I have worked in advocacy drama for some ten years now.  I first encountered the Learning Disability label in 2003 while undertaking a drama residency post. As part of this three year tenure I ran and built a legacy programme from workshops funded as part of a European Year of Disability Project. One strand of this project saw a group of adults labelled with learning disability start their own advocacy drama group, adapting the work of Brazilian dramatist and provocateur Augusto Boal to suit their own needs.  The aim of the group was to cut through the complexities and simply present their views and life experiences directly to an audience.  Where service providers claim to speak ‘for’ them, the group decided the best way to get their message across was to speak for themselves. Drama provided them with this forum.

Throughout this process I also embarked upon a ‘dramatic’ journey which was quite life changing. I ran a drama company, I won an entrepreneur award, I had a play performed at the Scottish Parliament  I obtained an MSc and I set up an advocacy publisher. All things I would never have done without meeting my labelled friends. But have I ever come into the radar of the Learning Disabilty organisations? No. There I remain firmly invisible.

Last year for Learning Disability Week I  wrote a novel – a fictionalised account of a drama group run for and by adults who have to carry the learning disability label with them through life.  It’s funny, sad, serious and thought provoking and was described by author Julia Jones as ‘perhaps the most significant book I’ve read on my Kindle this year.’ 

Originally published in 5 ebook ‘episodes’ for Learning Disability Week 2012, with the addition of a further two days ‘A Week With No Labels’ was born and is now published both in paperback and ebook formats in the hope that it can reach the widest audiences.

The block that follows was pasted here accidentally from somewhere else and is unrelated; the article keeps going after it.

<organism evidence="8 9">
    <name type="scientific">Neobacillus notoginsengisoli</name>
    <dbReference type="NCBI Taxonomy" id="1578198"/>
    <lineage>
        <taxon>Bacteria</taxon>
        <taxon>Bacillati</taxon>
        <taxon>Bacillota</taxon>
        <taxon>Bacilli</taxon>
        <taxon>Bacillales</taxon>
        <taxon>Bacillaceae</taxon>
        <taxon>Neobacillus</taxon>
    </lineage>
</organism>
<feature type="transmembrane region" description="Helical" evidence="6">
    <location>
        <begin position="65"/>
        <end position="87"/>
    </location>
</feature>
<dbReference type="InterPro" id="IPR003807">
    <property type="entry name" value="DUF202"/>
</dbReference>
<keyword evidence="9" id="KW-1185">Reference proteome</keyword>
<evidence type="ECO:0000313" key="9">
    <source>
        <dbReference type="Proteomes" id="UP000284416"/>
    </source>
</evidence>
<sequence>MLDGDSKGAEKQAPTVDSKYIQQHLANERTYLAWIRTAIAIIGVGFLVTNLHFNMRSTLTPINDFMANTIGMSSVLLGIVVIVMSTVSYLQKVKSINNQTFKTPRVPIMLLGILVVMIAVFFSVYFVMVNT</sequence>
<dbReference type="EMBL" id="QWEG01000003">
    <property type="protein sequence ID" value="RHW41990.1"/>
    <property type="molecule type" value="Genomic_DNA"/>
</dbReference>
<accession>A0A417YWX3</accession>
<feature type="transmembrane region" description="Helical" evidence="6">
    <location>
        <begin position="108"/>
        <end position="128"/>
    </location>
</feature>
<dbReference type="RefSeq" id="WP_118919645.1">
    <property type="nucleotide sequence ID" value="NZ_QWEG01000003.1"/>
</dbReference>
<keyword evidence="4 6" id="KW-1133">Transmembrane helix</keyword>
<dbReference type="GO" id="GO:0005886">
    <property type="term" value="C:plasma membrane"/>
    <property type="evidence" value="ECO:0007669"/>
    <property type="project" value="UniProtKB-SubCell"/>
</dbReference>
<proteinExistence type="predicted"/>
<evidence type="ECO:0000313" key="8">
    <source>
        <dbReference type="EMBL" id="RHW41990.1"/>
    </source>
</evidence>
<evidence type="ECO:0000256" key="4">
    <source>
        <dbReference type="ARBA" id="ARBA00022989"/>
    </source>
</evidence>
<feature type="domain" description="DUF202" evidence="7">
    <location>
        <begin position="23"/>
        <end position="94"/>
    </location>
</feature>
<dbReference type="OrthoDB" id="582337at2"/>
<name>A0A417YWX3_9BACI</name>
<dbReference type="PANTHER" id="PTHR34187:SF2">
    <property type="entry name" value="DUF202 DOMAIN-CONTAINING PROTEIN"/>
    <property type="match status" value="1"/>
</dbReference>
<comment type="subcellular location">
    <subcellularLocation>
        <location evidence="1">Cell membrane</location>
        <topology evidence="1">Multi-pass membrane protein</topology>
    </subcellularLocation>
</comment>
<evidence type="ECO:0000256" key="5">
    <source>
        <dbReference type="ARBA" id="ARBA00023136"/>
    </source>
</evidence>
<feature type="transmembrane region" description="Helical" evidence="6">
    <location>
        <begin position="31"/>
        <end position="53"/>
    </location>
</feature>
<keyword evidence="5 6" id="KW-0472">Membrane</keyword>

This year for Learning Disability Week #1 I’m  giving away a ‘sneak preview’ of my new work in progress ‘Jock Tamson’s Bairns’ which is a collection of short stories and vignettes about other experiences in the world of learning disability and advocacy drama.  It is available from advocacy publisher Guerrilla Midgie Press FREE online NOW.  The whole thing may be ready for the #2 Learning Disability week.

One thing I’ve learned in advocacy in general is that you can’t make people sit up and take notice.  All you can do is put the work out there and hope for the support of people with a conscience.  Hopefully some folks here will be able to spread the word further – that labels are for tins not for people.

You can get hold of a free copy of Jock Tamson’s Bairns sampler HERE

Or purchase A Week With No Labels as Kindleepub (for ipad etc) or paperback.

Find out more about advocacy publisher Guerrilla Midgie Press and Cally Phillips 


About callyphillips

2 Responses to Syndicate thyself?

  1. Bill Kirton says:

    This is bizarre. I read the plays last year and I know I wrote a review and I was sure I’d posted it on Amazon but this made me check and there was no sign of it. So I’ve (re?)posted it on .com and The sessions you describe are real eye-openers. I still remember having my ignorance exposed as I read – and I thought I was informed and liberal – aye, right.